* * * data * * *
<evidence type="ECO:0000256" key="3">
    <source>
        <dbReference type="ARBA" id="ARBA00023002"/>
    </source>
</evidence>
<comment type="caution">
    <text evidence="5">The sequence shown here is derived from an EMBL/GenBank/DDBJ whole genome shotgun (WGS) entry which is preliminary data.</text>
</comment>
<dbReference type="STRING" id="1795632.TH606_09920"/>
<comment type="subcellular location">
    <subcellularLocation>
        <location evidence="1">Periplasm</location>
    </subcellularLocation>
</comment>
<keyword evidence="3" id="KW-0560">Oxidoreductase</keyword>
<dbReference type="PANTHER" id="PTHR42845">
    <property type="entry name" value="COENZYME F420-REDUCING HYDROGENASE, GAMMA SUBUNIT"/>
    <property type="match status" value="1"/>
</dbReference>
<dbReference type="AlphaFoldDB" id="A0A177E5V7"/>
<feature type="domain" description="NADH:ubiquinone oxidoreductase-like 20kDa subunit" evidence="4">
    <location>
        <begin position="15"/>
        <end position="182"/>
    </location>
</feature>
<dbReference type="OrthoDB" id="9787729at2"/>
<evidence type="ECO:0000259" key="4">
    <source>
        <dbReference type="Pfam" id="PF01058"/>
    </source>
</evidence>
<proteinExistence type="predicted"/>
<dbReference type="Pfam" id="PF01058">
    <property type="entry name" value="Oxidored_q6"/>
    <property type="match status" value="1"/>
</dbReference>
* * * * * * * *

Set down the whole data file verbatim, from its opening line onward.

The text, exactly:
<evidence type="ECO:0000256" key="3">
    <source>
        <dbReference type="ARBA" id="ARBA00023002"/>
    </source>
</evidence>
<comment type="caution">
    <text evidence="5">The sequence shown here is derived from an EMBL/GenBank/DDBJ whole genome shotgun (WGS) entry which is preliminary data.</text>
</comment>
<dbReference type="STRING" id="1795632.TH606_09920"/>
<comment type="subcellular location">
    <subcellularLocation>
        <location evidence="1">Periplasm</location>
    </subcellularLocation>
</comment>
<keyword evidence="3" id="KW-0560">Oxidoreductase</keyword>
<dbReference type="PANTHER" id="PTHR42845">
    <property type="entry name" value="COENZYME F420-REDUCING HYDROGENASE, GAMMA SUBUNIT"/>
    <property type="match status" value="1"/>
</dbReference>
<dbReference type="AlphaFoldDB" id="A0A177E5V7"/>
<feature type="domain" description="NADH:ubiquinone oxidoreductase-like 20kDa subunit" evidence="4">
    <location>
        <begin position="15"/>
        <end position="182"/>
    </location>
</feature>
<dbReference type="OrthoDB" id="9787729at2"/>
<evidence type="ECO:0000259" key="4">
    <source>
        <dbReference type="Pfam" id="PF01058"/>
    </source>
</evidence>
<proteinExistence type="predicted"/>
<dbReference type="Pfam" id="PF01058">
    <property type="entry name" value="Oxidored_q6"/>
    <property type="match status" value="1"/>
</dbReference>